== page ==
Those who are not from Borno may not know, but you and I know better. In the history of the state, there is no governor that has been fair to the Christian community as much as Governor Kashim Shettima. I am saying this in the presence of God Almighty and this is nothing but the truth. Shettima, in the history of Borno, is the only governor that has sponsored the highest number of Christian pilgrims every year since 2011. I am speaking without fear or favour because as CAN Chairman I do not receive salary or kobo from government or any institution, but the facts need to be told. This governor has shown compassion to the Christian community. For example, when Gwoza people were driven from their ancestral homes, they fled to Maiduguri, and the governor personally came to   CAN Centre in Jerusalem Ward, two times in June and July 2014. He gave N10 million for the IDPs upkeep initially. But then, the victims were not many. By the end of October 2014, the IDPs from Gwoza increased to 42,000 in that camp alone. Shettima came again and gave another N10 million. He  gave additional N5 million for Christians from Borno who fled to Cameroon to be returned home. He gave another N5 million for non-indigenes who fled to Cameron to come back to Nigeria. The Governor even directed the Borno State Emergency Management Agency, SEMA, to supply food directly to the IDPs in under the Christian leadership. In fact, the governor insisted that he wanted Christian IDPs to stay together with their Muslim counterparts in various designated IDP camps here in Maiduguri but we the leaders felt it wise to separate Christian IDPs to avoid friction between displaced persons dealing with trauma.
You said Governor Ali Modu Sheriff didn’t pay compensation to Christians after the 2006 crisis which led to the destruction of 56 churches. We know churches and mosques were destroyed by Boko Haram from 2011 to date under Governor Kashim Shettima. Has any of these churches been rebuilt by the state government just like mosques are being rebuilt?
On the churches that were razed, we had a meeting with Shettima on how his administration could come in to assist in rebuilding some of them. Last year when the governor visited Gwoza, Askira-Uba   and Chibok Local Government Areas for on-the-spot-assessment of the situation, he saw how some of these churches were dilapidated, some burnt to ashes; in fact, some churches were not only razed but grader was also used to pull down the structures to ground zero as if they never existed there. Like in Gwoza, the report we received was that after some of the churches were demolished, the terrorists packed the debris and threw it far away from the premises. During Governor Shettima’s visit to these areas, he released N100 million for the rebuilding of some of the churches.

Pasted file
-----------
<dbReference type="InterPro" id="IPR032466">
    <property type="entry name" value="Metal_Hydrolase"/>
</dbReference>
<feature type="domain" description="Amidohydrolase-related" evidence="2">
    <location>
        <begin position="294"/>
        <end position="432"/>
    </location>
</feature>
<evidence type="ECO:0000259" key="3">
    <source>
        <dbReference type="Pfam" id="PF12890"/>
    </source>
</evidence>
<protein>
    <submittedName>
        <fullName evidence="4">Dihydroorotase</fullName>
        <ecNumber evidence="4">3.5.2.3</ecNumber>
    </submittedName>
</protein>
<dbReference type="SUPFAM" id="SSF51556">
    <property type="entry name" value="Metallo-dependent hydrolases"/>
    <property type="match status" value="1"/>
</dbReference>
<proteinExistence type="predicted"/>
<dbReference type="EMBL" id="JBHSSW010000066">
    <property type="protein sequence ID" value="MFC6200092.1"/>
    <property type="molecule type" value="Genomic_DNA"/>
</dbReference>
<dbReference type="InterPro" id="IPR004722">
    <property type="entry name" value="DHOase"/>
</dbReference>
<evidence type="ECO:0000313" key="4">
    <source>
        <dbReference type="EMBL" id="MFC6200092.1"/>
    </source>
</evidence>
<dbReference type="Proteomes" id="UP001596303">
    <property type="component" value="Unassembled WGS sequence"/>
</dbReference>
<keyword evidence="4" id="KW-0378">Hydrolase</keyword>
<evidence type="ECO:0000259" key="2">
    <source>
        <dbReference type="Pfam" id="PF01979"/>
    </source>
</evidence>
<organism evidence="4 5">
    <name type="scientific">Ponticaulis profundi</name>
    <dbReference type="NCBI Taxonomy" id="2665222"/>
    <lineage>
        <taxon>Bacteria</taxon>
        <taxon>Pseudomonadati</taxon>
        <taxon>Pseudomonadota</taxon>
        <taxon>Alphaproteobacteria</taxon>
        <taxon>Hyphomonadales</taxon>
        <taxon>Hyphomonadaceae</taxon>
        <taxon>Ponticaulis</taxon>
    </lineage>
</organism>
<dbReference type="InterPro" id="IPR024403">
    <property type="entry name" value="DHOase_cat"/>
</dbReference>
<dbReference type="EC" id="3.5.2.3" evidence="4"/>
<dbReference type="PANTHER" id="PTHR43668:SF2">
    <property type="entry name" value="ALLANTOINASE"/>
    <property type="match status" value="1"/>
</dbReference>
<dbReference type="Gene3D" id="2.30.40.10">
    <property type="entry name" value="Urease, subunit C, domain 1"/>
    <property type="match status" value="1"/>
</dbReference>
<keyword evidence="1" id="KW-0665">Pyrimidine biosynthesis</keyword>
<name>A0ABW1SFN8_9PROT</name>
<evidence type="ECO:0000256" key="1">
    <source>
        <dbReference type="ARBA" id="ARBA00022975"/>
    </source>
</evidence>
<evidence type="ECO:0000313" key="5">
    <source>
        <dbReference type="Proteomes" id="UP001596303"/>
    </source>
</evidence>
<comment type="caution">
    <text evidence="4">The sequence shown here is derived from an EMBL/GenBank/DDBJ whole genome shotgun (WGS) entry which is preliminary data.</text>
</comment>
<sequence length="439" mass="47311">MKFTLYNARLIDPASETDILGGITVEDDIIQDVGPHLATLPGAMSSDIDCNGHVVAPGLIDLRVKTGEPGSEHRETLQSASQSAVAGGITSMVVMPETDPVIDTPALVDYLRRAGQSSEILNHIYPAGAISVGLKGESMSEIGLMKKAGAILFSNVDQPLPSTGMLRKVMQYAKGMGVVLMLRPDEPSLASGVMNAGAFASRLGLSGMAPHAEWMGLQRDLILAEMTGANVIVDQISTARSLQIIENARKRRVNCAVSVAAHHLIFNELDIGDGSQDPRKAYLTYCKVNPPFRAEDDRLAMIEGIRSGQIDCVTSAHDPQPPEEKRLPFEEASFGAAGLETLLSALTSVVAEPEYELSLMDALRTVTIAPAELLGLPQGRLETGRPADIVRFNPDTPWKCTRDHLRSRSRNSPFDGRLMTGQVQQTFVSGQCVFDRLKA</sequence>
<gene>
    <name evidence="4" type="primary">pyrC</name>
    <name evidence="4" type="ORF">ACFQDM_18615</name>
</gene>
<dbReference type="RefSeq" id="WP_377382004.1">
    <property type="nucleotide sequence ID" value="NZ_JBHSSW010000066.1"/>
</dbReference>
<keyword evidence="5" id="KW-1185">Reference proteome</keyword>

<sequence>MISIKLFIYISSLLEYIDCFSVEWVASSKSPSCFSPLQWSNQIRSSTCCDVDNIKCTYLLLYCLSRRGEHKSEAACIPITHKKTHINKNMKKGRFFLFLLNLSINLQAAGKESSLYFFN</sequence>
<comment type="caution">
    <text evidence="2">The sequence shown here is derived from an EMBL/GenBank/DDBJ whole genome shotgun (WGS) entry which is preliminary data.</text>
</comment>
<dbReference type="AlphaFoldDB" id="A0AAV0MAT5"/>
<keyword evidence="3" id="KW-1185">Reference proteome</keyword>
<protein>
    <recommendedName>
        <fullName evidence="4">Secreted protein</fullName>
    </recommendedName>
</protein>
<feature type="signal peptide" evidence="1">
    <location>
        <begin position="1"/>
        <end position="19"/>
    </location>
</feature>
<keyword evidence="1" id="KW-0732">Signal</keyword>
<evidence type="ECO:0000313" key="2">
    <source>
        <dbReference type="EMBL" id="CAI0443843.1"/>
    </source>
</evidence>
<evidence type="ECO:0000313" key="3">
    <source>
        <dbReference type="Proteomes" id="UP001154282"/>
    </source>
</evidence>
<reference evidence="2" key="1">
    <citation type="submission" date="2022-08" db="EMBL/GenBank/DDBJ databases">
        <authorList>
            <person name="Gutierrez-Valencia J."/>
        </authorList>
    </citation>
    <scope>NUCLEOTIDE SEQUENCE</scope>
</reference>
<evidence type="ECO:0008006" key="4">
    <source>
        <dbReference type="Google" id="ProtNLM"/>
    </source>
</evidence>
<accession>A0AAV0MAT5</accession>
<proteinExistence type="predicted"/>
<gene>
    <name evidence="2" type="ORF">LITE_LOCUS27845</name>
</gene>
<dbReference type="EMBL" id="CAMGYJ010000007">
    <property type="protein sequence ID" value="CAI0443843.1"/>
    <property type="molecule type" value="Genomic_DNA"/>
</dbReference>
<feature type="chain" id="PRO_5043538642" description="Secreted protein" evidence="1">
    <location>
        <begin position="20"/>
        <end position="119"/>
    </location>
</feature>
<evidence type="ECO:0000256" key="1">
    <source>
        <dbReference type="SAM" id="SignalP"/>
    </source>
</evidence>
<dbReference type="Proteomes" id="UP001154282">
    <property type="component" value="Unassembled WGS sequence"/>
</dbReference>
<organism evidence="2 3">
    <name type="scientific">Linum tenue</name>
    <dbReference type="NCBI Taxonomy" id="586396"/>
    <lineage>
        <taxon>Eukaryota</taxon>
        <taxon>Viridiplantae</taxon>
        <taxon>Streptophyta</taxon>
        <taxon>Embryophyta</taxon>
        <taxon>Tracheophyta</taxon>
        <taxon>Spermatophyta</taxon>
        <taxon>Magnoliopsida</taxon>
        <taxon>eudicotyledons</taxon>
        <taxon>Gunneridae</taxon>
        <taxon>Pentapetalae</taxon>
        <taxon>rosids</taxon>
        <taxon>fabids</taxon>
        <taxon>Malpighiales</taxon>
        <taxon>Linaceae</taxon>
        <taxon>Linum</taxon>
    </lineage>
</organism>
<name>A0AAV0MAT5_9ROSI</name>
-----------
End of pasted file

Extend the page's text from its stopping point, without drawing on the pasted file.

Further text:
A committee was set up for that purpose. I am a member of the committee headed by a Permanent Secretary, Mr. Justus Zare, and I am happy to inform you that presently we have used that money to rebuild 11 key churches which our people are now using to worship. I am surprised when some people were saying why not rebuild all the churches? We cannot do that because there are so many places that are still unsafe for people to return, and you cannot expect us to go to the Christian communities on the fringes of Sambisa Forest to start rebuilding their destroyed churches, when the security situation has not improved. After the initial N100m, Shettima approved another N105 million for the second phase of rebuilding destroyed churches.
This was made possible when CAN officials led by me had a meeting with him on Thursday, March 30, 2017 at the Government House. So far, the governor has released N210 million for the reconstruction of our burnt churches. He also approved the sponsorship of all our local pastors to participate in the 2017 Jerusalem Pilgrimage. During the meeting, Shettima approved Certificates of Occupancy (C of O)  and land for church buildings in the state. This has never happened in the history of Borno since 1979. In fact, one of my neighbours who was a journalist with an Abuja based newspaper, died last year. He was a Christian, and when the governor heard of it, he gave the family N1 million for the burial. So also, when Archbishop Emmanuel Kana Mani (whom I succeeded as CAN Chairman) died, the governor visited the family residence in Maiduguri and gave N10 million to the family. He gave N5 million for the upkeep of his family, while the other N5 million was for funeral. There was a time we complained to him to give us additional Christian Permanent Secretaries; initially we had only one in the state, and he immediately approved additional three. As it is now, we have five Christian Permanent Secretaries in Borno Civil Service and we have to appreciate him.
His government has given us the opportunity to even run a collective programme on television and radio, we work with the Jama’atul Nasril Islam to sensitize our people on peaceful co-existence. They trust us, we trust them. In fact, it may interest you to know that there was a time I was asked to lead in a Christian prayer at a gathering where we were only three Christians in the midst of many Muslims.
The government under Shettima is bringing harmony between religious leaders through his fairness.
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Source: Vanguard